Natural Water

Aquatic macroinvertebrates are water bugs that we can see with our naked eye. Many of these animals make their homes in rocks, leaves and sediment in stream beds. Different types of aquatic macroinvertebrates tolerate different stream conditions and levels of pollution. Depending on the types of macroinvertebrates found in a stream, predictions about water quality can be made. These animals are also an important part of aquatic and terrestrial food chains. Learn more about aquatic macroinvertebrates.

Dissolved oxygen is molecules of O2 that dissolve into water from the atmosphere or from oxygen release from plants during photosynthesis. It is invisible to our naked eye. Dissolved oxygen is what makes aquatic life possible. Without sufficient oxygen many fish and water bugs may die. Even a small change in dissolved oxygen concentration can affect the composition of aquatic communities. Learn more about dissolved oxygen.

Two nutrients that can have large impacts on water quality are nitrogen and phosphorous. Plants are able to use forms of of these nutrients to build proteins and grow. When waterways become over fertilized with nitrogen there can be heavy plant growth. Excessive plant growth can decrease the aesthetic value of the water because of the smelly decomposing mats of vegetation. Also, when bacteria decompose dead plant material they use up dissolved oxygen which is important for the survival of aquatic organisms. Learn more about nutrients.

Turbidity is a measurement of how much suspended material is in the water. Suspended solids prevents sunlight from reaching photosynthesizing plants which may reduce the amount of dissolved oxygen in the water. Fish and other aquatic life need this dissolved oxygen in order to survive. Heavy loads of suspended solids can make it hard for fish to see their pray and even clog fish gills and filter-feeding devices of water bugs. However, turbidity isn't always bad. All streams have a natural level of turbidity. Learn more about turbidity.

pH is a measurement of how acidic or basic something is. It is measured on a scale from 0-14. Acidic values are from 0-7, with 0 being the most acidic. Basic numbers are from 7-14. A neutral pH is 7. The pH scale is logarithmic. This means that each unit change (e.g., 5 to 6) is a tenfold change in the acidity of the substance. Water with a pH of 5 is 10 times more acidic than water with a pH of 6. Water with an extremely high or low pH is deadly. Water with relatively low pH (acidic) may reduce the hatching success of fish eggs and irritate fish and aquatic insect gills and damage membranes. Learn more about pH.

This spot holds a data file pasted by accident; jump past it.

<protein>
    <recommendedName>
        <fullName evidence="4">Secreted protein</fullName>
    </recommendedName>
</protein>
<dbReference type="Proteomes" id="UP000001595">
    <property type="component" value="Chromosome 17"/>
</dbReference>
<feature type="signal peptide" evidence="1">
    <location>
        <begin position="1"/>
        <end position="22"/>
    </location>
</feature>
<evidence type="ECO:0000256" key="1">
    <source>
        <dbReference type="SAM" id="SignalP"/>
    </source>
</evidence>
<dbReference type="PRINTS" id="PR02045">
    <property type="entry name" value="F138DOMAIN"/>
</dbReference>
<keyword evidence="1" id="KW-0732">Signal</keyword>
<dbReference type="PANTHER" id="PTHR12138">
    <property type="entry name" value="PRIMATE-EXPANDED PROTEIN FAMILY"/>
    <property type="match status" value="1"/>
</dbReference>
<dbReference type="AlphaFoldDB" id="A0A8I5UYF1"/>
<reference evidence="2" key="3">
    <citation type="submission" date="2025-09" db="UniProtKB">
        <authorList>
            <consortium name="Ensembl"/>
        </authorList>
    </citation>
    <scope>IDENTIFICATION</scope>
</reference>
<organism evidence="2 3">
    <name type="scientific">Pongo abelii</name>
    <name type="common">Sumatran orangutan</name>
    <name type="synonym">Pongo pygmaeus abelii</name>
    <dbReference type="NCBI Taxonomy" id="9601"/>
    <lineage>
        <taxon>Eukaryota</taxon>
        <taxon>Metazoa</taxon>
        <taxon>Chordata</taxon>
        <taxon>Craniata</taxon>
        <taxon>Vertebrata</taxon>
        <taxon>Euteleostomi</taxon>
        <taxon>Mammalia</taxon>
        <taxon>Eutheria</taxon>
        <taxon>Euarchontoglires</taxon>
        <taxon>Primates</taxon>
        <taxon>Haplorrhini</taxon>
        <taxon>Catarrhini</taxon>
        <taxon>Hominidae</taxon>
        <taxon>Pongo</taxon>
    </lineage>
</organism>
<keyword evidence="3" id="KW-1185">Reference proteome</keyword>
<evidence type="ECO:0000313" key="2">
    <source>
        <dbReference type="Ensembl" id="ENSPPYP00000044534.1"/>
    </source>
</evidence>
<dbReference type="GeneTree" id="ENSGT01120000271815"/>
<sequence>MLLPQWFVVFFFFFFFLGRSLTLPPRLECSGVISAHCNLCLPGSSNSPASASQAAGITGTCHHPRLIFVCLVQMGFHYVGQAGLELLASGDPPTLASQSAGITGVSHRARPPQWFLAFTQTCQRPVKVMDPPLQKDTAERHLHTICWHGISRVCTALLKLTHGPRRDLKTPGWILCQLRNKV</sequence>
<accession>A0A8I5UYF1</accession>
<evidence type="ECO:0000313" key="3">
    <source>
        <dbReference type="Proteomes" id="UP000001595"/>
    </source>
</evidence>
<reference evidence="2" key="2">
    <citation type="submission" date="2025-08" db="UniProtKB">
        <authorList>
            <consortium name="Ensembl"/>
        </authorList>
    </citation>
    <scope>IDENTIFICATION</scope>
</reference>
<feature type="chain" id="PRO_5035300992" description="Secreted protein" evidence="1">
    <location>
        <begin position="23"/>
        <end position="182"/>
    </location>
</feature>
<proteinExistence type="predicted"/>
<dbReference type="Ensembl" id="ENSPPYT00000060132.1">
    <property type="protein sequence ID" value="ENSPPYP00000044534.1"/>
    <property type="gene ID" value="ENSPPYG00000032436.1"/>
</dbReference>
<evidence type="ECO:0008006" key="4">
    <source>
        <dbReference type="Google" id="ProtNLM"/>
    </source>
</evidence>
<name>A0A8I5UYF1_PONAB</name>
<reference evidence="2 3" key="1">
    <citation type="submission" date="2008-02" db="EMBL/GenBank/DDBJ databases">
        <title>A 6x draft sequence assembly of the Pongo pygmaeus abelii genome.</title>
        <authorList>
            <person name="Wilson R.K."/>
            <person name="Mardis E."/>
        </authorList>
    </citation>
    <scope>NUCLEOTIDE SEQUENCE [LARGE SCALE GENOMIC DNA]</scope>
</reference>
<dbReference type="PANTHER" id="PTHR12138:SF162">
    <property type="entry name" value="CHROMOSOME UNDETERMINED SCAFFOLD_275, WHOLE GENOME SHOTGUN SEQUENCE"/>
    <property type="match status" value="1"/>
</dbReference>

The temperature of water is a measure of how much heat energy the water contains. In the U.S. we usually use the Fahrenheit scale to measure temperature. However, scientists usually use the Centigrade (or Celsius) scale. The metabolisms of fish, bugs, and amphibians are cold-blooded. Their metabolisms speed up and slow down based on the surrounding temperature. If the temperature changes too drastically, their metabolisms may not function as well, decreasing their ability to reproduce and survive. Learn more about water temperature.

There are many types of bacteria that can be found in water. E. coli is a subgroup of coliform bacteria. Coliform bacteria are microscopic organisms. They originate in the intestinal tract of warm blooded animals and may also be found in soil and vegetation. E. coli, however, is only found in the intestines of warm blooded animals. Learn more about bacteria.

Invasive species are non-native species that threaten the diversity or abundance of native species due to their uncontrollable population growth, causing ecological or economic impacts. Not all non-native species are considered invasive species. Many non-native species are not able to spread or reproduce in natural habitats. Invasive species thrive in favorable environmental conditions that lack predators, competitors and diseases. Invasive species are also referred to as "nuisance" or "exotic" species. Learn more about invasive species.

Some examples of Pharmaceuticals and Personal Care Products (PPCPs) are prescription and over-the-counter drugs, cosmetics, sun screen products and vitamins. These products can enter our waterways by being flushed down toilets. Although dosages found in water are extremely low (in parts per trillion) there is concern that these products are contributing to health and environmental problems. Some adverse affects on fish and other aquatic life from this include delayed sexual development, abnormal hormone levels, and impaired reproductive systems and immune systems. Learn how to properly dispose of unwanted prescription drugs and learn more about PPCPs.